U.S. EPA Contaminated Site Cleanup Information (CLU-IN)


U.S. Environmental Protection Agency
U.S. EPA Technology Innovation and Field Services Division

Dense Nonaqueous Phase Liquids (DNAPLs)

Toxicology

Multi-Component Waste

Human Health Toxicity

Coal tar creosote; coal tar; and heavy fuel oil (HFO), such as bunker oil, heavy fuel oil 6, and marine oil, are complex mixtures that vary due to the type of feedstock and manufacturing method used to produce them. Nevertheless, they all contain some common groups of compounds, such as polycyclic aromatic hydrocarbons (PAHs) and other heterocyclic ring compounds that contain elements, such as oxygen, sulfur, or nitrogen. The proportions of each class of compound vary, with creosote containing greater proportions of the lighter phenols, cresols, and PAHs than coal tar and HFO. Coal tar and HFOs contain greater proportions of 5- and 6-ring PAHs and other more complex, polar, ring structures. Due to the variability of these complex mixtures, their toxicology is difficult to study. The toxicology of an individual component of the mixture may be potentiated or antagonized by other components of the same mixture, making it difficult to predict the behavior of a particular compound in a mixture even when the toxicology of that compound is well known.

Occupational exposure to creosote, coal tar, and HFOs is likely to occur from dermal exposure or possibly inhalation pathways when heated mixtures vaporize. As the use of HFOs is limited to heavy industry and marine applications, there is little expectation that the general population will be exposed, other than in the case of dermal exposure to HFOs washed onto beaches after an oil spill. Coal tar and creosote are more widely used, and the general population might be exposed to them by contact with some pharmaceutical products or freshly creosoted landscaping timbers or other creosote-preserved timber. In addition, the public may be exposed to coal tars and creosotes through the ingestion of contaminated ground water (when used for drinking water purposes) and contaminated fish or shellfish. There is some evidence to suggest that PAHs, present in coal tars, creosote, and HFOs, can bioaccumulate. The presence of these compounds in the breast milk of lactating mothers provides a route of exposure to nursing infants.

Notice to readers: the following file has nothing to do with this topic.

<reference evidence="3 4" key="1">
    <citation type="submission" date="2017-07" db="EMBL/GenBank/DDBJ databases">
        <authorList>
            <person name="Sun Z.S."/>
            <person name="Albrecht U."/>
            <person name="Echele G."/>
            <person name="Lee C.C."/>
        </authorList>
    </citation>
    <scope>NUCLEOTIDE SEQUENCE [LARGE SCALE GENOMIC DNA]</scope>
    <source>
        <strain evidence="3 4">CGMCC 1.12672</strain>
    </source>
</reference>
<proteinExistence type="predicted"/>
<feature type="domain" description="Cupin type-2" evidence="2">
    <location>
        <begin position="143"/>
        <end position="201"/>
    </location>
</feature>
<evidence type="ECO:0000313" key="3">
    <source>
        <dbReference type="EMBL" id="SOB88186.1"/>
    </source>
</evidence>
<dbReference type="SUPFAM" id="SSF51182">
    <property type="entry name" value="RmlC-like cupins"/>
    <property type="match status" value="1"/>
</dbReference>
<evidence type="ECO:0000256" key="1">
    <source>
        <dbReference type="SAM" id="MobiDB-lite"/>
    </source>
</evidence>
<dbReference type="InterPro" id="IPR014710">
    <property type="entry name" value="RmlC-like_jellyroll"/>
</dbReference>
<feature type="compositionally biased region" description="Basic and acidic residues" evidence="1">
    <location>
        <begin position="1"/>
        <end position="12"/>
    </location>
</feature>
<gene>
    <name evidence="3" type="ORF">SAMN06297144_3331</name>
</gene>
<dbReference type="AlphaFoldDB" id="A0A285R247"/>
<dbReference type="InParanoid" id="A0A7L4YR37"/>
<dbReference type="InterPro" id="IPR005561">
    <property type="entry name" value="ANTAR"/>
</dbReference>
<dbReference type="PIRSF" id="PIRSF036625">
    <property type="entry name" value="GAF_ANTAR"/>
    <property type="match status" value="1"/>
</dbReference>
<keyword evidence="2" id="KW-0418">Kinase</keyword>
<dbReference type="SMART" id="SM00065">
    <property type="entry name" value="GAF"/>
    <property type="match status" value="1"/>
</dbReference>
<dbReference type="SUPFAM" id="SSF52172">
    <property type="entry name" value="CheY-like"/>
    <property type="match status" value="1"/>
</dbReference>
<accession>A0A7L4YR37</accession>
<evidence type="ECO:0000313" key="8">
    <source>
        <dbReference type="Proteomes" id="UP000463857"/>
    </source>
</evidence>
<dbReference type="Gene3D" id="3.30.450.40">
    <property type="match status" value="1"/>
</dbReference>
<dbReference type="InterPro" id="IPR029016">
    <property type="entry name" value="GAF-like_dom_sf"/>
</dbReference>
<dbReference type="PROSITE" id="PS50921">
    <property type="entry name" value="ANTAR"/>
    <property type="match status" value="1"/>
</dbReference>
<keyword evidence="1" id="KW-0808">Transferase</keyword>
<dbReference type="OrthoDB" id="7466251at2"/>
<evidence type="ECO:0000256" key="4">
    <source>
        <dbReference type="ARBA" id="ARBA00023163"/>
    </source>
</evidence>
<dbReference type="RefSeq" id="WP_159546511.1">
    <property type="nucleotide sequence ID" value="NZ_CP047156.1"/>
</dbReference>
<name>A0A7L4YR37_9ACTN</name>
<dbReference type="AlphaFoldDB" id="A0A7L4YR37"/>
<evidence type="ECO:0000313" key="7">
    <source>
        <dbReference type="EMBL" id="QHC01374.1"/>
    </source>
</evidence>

No studies are available on the human health effects of the HFOs. However, short-term animal studies (dermal route of exposure) indicate dermal and hepatic toxicity, plus proliferative changes in the epithelium of the bladder. Chronic (2-year) animal studies have shown that HFOs induce tumors in test animals. Numerous studies of occupational exposure to coal tars are available, leading to the conclusion that coal tars are known human carcinogens. Epidemiological studies link creosote exposure to an increased incidence of cancers of the bladder, lung, and multiple myeloma. This mixture also is considered to be a probable human carcinogen.

HFOs have not shown an effect on the fertility of male or female rats. However, dermal exposure of pregnant rats to HFOs resulted in maternal toxicity even at low doses. Furthermore, fetal resorptions were increased and fewer viable offspring were produced. Abnormal development was noted in both living and dead fetuses. In general, it may be concluded that coal tar exerts developmental toxicity in rats and mice by all routes of exposure. These effects are severe and include an increased incidence of abnormalities and prenatal mortality. By contrast, the reproductive and developmental toxicity of creosote is not well understood due to the lack of adequate studies.

Ecological Toxicity

There is no informaton on the ecological toxicity of the coal tars for either the terrestrial or aquatic environments. Although the toxicity of creosote to aquatic organisms is well documented, minimal information exists on its effects on terrestrial organisms. Fish are adversely affected by creosote in surface water and adverse reproductive and developmental effects have been reported. Aquatic crustaceans and mollusks are also sensitive to creosote. The mixture also exhibits toxicity towards aquatic plants. Some studies indicate that HFOs are toxic to fish. Among ecological receptors, HFOs have been observed to penetrate the cellular matrix of marsh plants causing heavy mortality, but after a few years, normal growth was re-established. Studies performed on the eggs of mallard ducks showed that HFO applied to the shell greatly reduced hatching success and survival. However, minimal information exists on the effects of HFOs on terrestrial receptors.



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